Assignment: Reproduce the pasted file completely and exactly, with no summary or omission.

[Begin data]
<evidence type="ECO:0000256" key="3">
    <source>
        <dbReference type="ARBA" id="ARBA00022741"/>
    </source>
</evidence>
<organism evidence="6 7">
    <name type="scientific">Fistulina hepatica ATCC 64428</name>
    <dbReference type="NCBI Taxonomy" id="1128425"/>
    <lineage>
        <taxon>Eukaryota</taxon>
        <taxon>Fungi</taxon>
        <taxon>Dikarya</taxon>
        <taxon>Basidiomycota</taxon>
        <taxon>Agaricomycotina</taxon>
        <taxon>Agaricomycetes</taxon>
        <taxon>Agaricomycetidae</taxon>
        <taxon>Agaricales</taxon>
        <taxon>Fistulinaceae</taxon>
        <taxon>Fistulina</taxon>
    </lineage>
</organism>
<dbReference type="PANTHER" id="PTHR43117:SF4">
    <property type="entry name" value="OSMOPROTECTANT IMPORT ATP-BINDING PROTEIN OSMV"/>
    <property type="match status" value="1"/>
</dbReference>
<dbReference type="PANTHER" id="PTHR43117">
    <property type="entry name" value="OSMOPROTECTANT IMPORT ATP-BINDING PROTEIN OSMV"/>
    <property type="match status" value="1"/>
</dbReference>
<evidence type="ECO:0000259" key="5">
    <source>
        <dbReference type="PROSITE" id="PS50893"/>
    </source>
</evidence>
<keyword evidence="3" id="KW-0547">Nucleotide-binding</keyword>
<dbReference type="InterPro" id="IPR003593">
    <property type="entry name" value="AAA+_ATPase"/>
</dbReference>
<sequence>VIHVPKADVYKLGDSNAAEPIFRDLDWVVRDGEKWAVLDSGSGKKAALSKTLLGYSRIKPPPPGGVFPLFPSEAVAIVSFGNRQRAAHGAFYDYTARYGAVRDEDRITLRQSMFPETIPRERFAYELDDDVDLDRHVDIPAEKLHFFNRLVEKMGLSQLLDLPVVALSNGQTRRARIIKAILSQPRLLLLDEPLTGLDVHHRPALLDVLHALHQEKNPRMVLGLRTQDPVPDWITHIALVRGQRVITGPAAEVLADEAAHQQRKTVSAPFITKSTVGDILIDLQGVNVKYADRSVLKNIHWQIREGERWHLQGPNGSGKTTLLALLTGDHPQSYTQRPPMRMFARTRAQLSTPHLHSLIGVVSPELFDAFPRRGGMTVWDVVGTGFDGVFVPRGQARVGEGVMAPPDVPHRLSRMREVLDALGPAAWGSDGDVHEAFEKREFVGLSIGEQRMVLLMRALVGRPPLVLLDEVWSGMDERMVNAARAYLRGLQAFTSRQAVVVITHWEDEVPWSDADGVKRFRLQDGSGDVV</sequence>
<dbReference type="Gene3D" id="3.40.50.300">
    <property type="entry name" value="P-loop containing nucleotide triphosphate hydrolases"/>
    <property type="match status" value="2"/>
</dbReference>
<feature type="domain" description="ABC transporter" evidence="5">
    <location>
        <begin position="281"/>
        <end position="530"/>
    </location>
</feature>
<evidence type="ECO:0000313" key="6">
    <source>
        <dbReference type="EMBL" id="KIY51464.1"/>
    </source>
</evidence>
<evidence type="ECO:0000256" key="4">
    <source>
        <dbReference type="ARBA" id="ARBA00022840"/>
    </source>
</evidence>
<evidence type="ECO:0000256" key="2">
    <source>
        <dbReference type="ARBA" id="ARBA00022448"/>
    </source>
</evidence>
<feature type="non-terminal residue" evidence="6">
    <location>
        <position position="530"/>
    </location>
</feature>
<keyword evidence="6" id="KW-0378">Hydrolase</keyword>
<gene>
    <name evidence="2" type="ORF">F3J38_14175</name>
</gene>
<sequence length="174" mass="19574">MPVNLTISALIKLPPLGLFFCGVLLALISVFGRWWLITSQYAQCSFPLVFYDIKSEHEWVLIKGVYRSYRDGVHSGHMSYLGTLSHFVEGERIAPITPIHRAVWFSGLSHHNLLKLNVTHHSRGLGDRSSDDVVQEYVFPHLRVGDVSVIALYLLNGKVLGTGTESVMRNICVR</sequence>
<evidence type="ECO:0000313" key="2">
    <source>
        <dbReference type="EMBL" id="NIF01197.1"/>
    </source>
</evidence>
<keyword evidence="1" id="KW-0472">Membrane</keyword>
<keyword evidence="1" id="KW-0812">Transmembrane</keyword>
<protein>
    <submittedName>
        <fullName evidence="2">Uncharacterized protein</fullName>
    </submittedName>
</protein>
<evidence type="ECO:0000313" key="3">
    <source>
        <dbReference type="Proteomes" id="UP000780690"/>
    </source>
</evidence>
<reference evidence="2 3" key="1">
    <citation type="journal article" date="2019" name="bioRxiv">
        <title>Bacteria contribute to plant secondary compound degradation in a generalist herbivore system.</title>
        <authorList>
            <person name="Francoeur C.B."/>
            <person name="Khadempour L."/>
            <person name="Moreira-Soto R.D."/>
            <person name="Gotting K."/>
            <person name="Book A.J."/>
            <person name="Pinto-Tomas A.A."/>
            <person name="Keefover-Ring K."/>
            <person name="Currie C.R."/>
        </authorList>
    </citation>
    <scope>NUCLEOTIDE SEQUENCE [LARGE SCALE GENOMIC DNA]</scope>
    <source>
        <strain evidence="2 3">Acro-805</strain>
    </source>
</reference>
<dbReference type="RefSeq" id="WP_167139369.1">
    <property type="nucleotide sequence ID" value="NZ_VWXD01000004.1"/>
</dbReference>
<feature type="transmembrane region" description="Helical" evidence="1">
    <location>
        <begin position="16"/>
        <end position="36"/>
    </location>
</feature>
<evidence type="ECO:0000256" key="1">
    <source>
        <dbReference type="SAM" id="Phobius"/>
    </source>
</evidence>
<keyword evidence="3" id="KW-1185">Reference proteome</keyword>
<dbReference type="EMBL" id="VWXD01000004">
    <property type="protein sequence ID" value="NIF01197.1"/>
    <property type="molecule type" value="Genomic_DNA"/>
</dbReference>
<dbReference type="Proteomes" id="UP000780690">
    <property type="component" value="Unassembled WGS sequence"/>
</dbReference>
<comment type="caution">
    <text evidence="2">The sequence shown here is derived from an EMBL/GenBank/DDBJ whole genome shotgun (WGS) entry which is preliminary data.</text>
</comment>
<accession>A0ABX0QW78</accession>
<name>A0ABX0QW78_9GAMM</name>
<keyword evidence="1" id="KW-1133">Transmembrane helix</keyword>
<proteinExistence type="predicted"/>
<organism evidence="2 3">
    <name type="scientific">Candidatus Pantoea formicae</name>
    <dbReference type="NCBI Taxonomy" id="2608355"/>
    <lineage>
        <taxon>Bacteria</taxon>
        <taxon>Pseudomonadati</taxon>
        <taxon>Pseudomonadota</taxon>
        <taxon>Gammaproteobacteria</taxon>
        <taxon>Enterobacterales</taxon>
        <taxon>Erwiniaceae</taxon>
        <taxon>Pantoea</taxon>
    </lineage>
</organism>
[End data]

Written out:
<evidence type="ECO:0000256" key="3">
    <source>
        <dbReference type="ARBA" id="ARBA00022741"/>
    </source>
</evidence>
<organism evidence="6 7">
    <name type="scientific">Fistulina hepatica ATCC 64428</name>
    <dbReference type="NCBI Taxonomy" id="1128425"/>
    <lineage>
        <taxon>Eukaryota</taxon>
        <taxon>Fungi</taxon>
        <taxon>Dikarya</taxon>
        <taxon>Basidiomycota</taxon>
        <taxon>Agaricomycotina</taxon>
        <taxon>Agaricomycetes</taxon>
        <taxon>Agaricomycetidae</taxon>
        <taxon>Agaricales</taxon>
        <taxon>Fistulinaceae</taxon>
        <taxon>Fistulina</taxon>
    </lineage>
</organism>
<dbReference type="PANTHER" id="PTHR43117:SF4">
    <property type="entry name" value="OSMOPROTECTANT IMPORT ATP-BINDING PROTEIN OSMV"/>
    <property type="match status" value="1"/>
</dbReference>
<dbReference type="PANTHER" id="PTHR43117">
    <property type="entry name" value="OSMOPROTECTANT IMPORT ATP-BINDING PROTEIN OSMV"/>
    <property type="match status" value="1"/>
</dbReference>
<evidence type="ECO:0000259" key="5">
    <source>
        <dbReference type="PROSITE" id="PS50893"/>
    </source>
</evidence>
<keyword evidence="3" id="KW-0547">Nucleotide-binding</keyword>
<dbReference type="InterPro" id="IPR003593">
    <property type="entry name" value="AAA+_ATPase"/>
</dbReference>
<sequence>VIHVPKADVYKLGDSNAAEPIFRDLDWVVRDGEKWAVLDSGSGKKAALSKTLLGYSRIKPPPPGGVFPLFPSEAVAIVSFGNRQRAAHGAFYDYTARYGAVRDEDRITLRQSMFPETIPRERFAYELDDDVDLDRHVDIPAEKLHFFNRLVEKMGLSQLLDLPVVALSNGQTRRARIIKAILSQPRLLLLDEPLTGLDVHHRPALLDVLHALHQEKNPRMVLGLRTQDPVPDWITHIALVRGQRVITGPAAEVLADEAAHQQRKTVSAPFITKSTVGDILIDLQGVNVKYADRSVLKNIHWQIREGERWHLQGPNGSGKTTLLALLTGDHPQSYTQRPPMRMFARTRAQLSTPHLHSLIGVVSPELFDAFPRRGGMTVWDVVGTGFDGVFVPRGQARVGEGVMAPPDVPHRLSRMREVLDALGPAAWGSDGDVHEAFEKREFVGLSIGEQRMVLLMRALVGRPPLVLLDEVWSGMDERMVNAARAYLRGLQAFTSRQAVVVITHWEDEVPWSDADGVKRFRLQDGSGDVV</sequence>
<dbReference type="Gene3D" id="3.40.50.300">
    <property type="entry name" value="P-loop containing nucleotide triphosphate hydrolases"/>
    <property type="match status" value="2"/>
</dbReference>
<feature type="domain" description="ABC transporter" evidence="5">
    <location>
        <begin position="281"/>
        <end position="530"/>
    </location>
</feature>
<evidence type="ECO:0000313" key="6">
    <source>
        <dbReference type="EMBL" id="KIY51464.1"/>
    </source>
</evidence>
<evidence type="ECO:0000256" key="4">
    <source>
        <dbReference type="ARBA" id="ARBA00022840"/>
    </source>
</evidence>
<evidence type="ECO:0000256" key="2">
    <source>
        <dbReference type="ARBA" id="ARBA00022448"/>
    </source>
</evidence>
<feature type="non-terminal residue" evidence="6">
    <location>
        <position position="530"/>
    </location>
</feature>
<keyword evidence="6" id="KW-0378">Hydrolase</keyword>
<gene>
    <name evidence="2" type="ORF">F3J38_14175</name>
</gene>
<sequence length="174" mass="19574">MPVNLTISALIKLPPLGLFFCGVLLALISVFGRWWLITSQYAQCSFPLVFYDIKSEHEWVLIKGVYRSYRDGVHSGHMSYLGTLSHFVEGERIAPITPIHRAVWFSGLSHHNLLKLNVTHHSRGLGDRSSDDVVQEYVFPHLRVGDVSVIALYLLNGKVLGTGTESVMRNICVR</sequence>
<evidence type="ECO:0000313" key="2">
    <source>
        <dbReference type="EMBL" id="NIF01197.1"/>
    </source>
</evidence>
<keyword evidence="1" id="KW-0472">Membrane</keyword>
<keyword evidence="1" id="KW-0812">Transmembrane</keyword>
<protein>
    <submittedName>
        <fullName evidence="2">Uncharacterized protein</fullName>
    </submittedName>
</protein>
<evidence type="ECO:0000313" key="3">
    <source>
        <dbReference type="Proteomes" id="UP000780690"/>
    </source>
</evidence>
<reference evidence="2 3" key="1">
    <citation type="journal article" date="2019" name="bioRxiv">
        <title>Bacteria contribute to plant secondary compound degradation in a generalist herbivore system.</title>
        <authorList>
            <person name="Francoeur C.B."/>
            <person name="Khadempour L."/>
            <person name="Moreira-Soto R.D."/>
            <person name="Gotting K."/>
            <person name="Book A.J."/>
            <person name="Pinto-Tomas A.A."/>
            <person name="Keefover-Ring K."/>
            <person name="Currie C.R."/>
        </authorList>
    </citation>
    <scope>NUCLEOTIDE SEQUENCE [LARGE SCALE GENOMIC DNA]</scope>
    <source>
        <strain evidence="2 3">Acro-805</strain>
    </source>
</reference>
<dbReference type="RefSeq" id="WP_167139369.1">
    <property type="nucleotide sequence ID" value="NZ_VWXD01000004.1"/>
</dbReference>
<feature type="transmembrane region" description="Helical" evidence="1">
    <location>
        <begin position="16"/>
        <end position="36"/>
    </location>
</feature>
<evidence type="ECO:0000256" key="1">
    <source>
        <dbReference type="SAM" id="Phobius"/>
    </source>
</evidence>
<keyword evidence="3" id="KW-1185">Reference proteome</keyword>
<dbReference type="EMBL" id="VWXD01000004">
    <property type="protein sequence ID" value="NIF01197.1"/>
    <property type="molecule type" value="Genomic_DNA"/>
</dbReference>
<dbReference type="Proteomes" id="UP000780690">
    <property type="component" value="Unassembled WGS sequence"/>
</dbReference>
<comment type="caution">
    <text evidence="2">The sequence shown here is derived from an EMBL/GenBank/DDBJ whole genome shotgun (WGS) entry which is preliminary data.</text>
</comment>
<accession>A0ABX0QW78</accession>
<name>A0ABX0QW78_9GAMM</name>
<keyword evidence="1" id="KW-1133">Transmembrane helix</keyword>
<proteinExistence type="predicted"/>
<organism evidence="2 3">
    <name type="scientific">Candidatus Pantoea formicae</name>
    <dbReference type="NCBI Taxonomy" id="2608355"/>
    <lineage>
        <taxon>Bacteria</taxon>
        <taxon>Pseudomonadati</taxon>
        <taxon>Pseudomonadota</taxon>
        <taxon>Gammaproteobacteria</taxon>
        <taxon>Enterobacterales</taxon>
        <taxon>Erwiniaceae</taxon>
        <taxon>Pantoea</taxon>
    </lineage>
</organism>